To whet your appetite, here are the first few food writing entries. It should also be noted that another set of prizes has been donated. If you missed the earlier post, you can see all the contest details here.
- Michael Alberty of Storyteller Wine Company says he’s in for two bottles of wine.
- Chris Angelus of Portland Food Adventures and Right at the Fork podcast is donating two seats for a dinner/demo experience on March 6th by Kat LeSueur – Cocotte on March 6th, to be held at the JENN-AIR kitchen at Standard TV & Appliance in Beaverton.
- Renee Gorham is offering up a $50 gift certificate to Toro Bravo, $50 to Tasty n Tasty (good at either Sons or Alder) AND a Toro Bravo Cookbook
As a child I have only a few memories that drove me to want to cook for a living. Not many that inspired me, more than made me feel determined to find better food out there. There is one, however, that drives me straight to the taste. It’s been many, maybe 18 years or more, since I have tasted this treat, but I can still remember the feeling I felt with each bite.
My great grandmother was determined to get the entire family together on major holidays, even when the rest of the family couldn’t give a damn. However, we all came, to appease her or suit our own curiosities. I came to actually see my family. At one point I loved them more than words. I loved being able to socialize with their differences and tease my cousins and taunt my elders.
Hazel would make these bread and pickle rolls. They were amazing. While all the cousins were running around with black olives stuck to their fingers, I could be found shoving as many pickle rolls into my mouth as I could stomach. She would roll the store bought white bread out nice and thin. Then she would spread cream cheese over it and lay a lovely dill pickle into the middle. The result was a lovely roulade of sweet, tangy and tart.
I have dined at a great deal of high end restaurants, eating the most amazing food from some of the most amazing chefs in the country. This is the memory that strikes the most heartfelt.
My mother had two recipes. If it was any kind of protein, put it in the oven at 350 for an hour (unless it’s a turkey, then leave it in for 7 hours). It it’s a vegetable, boil it in water until mushy. Big deal, it wasn’t great, but at least I had a mom who cooked and nobody in our house starved.
The summer I turned twelve, we moved to Oregon from the east coast. Our road trip took us through my parent’s home state of Montana. That explains my mother’s cooking, as I think it’s Montana state law that all food must be cooked to death. Except in one tiny area in the mountains north of Yellowstone.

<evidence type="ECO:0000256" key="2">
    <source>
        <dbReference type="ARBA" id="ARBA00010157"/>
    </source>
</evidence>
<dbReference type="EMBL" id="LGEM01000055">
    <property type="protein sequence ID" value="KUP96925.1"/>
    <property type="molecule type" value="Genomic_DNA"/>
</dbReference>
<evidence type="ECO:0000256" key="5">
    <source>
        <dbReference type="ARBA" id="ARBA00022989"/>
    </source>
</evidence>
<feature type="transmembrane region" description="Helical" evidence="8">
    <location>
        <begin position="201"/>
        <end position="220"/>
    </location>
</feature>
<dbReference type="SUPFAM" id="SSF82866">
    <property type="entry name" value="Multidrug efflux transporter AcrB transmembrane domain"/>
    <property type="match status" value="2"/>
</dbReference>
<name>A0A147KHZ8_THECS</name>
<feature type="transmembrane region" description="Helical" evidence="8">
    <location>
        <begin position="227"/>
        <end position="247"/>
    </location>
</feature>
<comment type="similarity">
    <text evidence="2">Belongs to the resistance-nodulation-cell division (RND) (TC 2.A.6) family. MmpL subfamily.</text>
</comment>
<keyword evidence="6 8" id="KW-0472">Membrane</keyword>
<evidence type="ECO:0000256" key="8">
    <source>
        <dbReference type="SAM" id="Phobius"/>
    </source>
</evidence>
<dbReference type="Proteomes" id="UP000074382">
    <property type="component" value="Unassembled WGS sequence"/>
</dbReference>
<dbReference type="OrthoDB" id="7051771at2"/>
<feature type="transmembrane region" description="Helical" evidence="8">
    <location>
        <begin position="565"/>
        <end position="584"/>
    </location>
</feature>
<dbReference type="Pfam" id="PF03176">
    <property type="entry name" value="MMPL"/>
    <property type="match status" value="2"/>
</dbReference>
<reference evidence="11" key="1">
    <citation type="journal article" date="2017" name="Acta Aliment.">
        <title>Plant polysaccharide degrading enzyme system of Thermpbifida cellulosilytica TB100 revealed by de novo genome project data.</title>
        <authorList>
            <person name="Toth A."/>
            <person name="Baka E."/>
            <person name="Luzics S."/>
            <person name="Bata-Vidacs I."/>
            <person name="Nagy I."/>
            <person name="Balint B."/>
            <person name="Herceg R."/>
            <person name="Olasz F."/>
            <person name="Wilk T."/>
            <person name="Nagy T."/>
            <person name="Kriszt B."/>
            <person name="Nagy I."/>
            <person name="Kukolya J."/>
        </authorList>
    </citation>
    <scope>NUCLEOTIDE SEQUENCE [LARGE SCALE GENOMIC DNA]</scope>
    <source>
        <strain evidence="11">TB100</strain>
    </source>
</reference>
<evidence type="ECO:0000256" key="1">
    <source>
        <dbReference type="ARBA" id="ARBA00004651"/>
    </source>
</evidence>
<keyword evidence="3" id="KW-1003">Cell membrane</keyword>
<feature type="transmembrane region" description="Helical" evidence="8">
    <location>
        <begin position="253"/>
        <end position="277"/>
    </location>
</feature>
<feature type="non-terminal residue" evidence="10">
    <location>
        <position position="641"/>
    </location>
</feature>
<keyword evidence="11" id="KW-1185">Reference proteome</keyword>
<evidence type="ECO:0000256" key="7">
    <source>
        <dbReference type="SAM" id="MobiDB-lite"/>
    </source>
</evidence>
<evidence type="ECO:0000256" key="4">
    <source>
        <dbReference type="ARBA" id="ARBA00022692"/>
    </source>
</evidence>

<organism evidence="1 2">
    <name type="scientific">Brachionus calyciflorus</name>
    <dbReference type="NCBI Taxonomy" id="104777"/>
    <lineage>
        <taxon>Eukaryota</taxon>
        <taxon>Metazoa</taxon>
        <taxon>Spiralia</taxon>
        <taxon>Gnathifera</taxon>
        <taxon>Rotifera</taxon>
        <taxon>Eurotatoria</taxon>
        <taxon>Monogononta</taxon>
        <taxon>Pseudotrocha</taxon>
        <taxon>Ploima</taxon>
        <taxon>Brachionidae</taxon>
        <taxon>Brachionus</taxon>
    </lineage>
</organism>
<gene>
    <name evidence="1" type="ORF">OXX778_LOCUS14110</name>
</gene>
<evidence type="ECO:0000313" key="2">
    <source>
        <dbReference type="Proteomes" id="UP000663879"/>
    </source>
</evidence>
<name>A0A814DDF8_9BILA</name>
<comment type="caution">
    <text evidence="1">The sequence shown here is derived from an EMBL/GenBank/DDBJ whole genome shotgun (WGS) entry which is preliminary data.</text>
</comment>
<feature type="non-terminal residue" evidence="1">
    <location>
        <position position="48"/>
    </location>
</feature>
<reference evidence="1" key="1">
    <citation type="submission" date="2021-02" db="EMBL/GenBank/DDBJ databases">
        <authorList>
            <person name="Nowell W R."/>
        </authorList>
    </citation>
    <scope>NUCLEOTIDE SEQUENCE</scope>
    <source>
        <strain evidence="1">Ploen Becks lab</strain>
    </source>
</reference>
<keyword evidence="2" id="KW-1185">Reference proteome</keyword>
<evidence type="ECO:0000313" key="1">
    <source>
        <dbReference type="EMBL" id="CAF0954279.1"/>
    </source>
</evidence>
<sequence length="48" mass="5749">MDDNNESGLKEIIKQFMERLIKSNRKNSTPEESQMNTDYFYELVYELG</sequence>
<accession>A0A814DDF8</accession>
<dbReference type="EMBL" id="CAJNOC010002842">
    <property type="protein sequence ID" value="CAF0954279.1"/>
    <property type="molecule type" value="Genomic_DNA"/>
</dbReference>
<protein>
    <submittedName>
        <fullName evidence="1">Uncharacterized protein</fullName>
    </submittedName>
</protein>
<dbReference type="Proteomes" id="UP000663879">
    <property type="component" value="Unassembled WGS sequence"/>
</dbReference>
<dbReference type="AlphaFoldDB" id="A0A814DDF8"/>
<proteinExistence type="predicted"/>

Aunt Kitty and Uncle Chet had a cabin on the ridge overlooking Wade Lake. No electricity or running water, but no neighbors in sight and I’ve never seen brighter stars. The view from the outhouse was even spectacular. Our first morning there I heard Uncle Chet get up before the sun and head down to the lake. I could smell the smoke as Aunt Kitty got the fire going in the wood cookstove. This was exotic stuff to a kid from New Jersey.
Pretty soon Uncle Chet came back with what he called “a passel of trout”. Aunt Kitty dredged them in flour and fried them up in bacon grease and served them with hot cakes for breakfast. I’d never heard of fish for breakfast, much less fish that you didn’t have to chew for five minutes because it had spent the last hour in the oven. One bite, and I was in heaven. Forty five years later and it’s still one of the best meals I’ve ever had.
A passel of years ago I was writing the breakfast menu at work and decided to put trout and hot cakes on as a special. Knowing that our regular customers would probably think this was strange, I put the story of Kitty and Chet on the menu also. It sold pretty well and it was fun to get people talking about their food memories. I sent a copy of that menu to my Aunt Kitty and Uncle Chet, with a much belated Thank You for that wonderful meal. They are both gone now, but will live on in my memory for the rest of my life.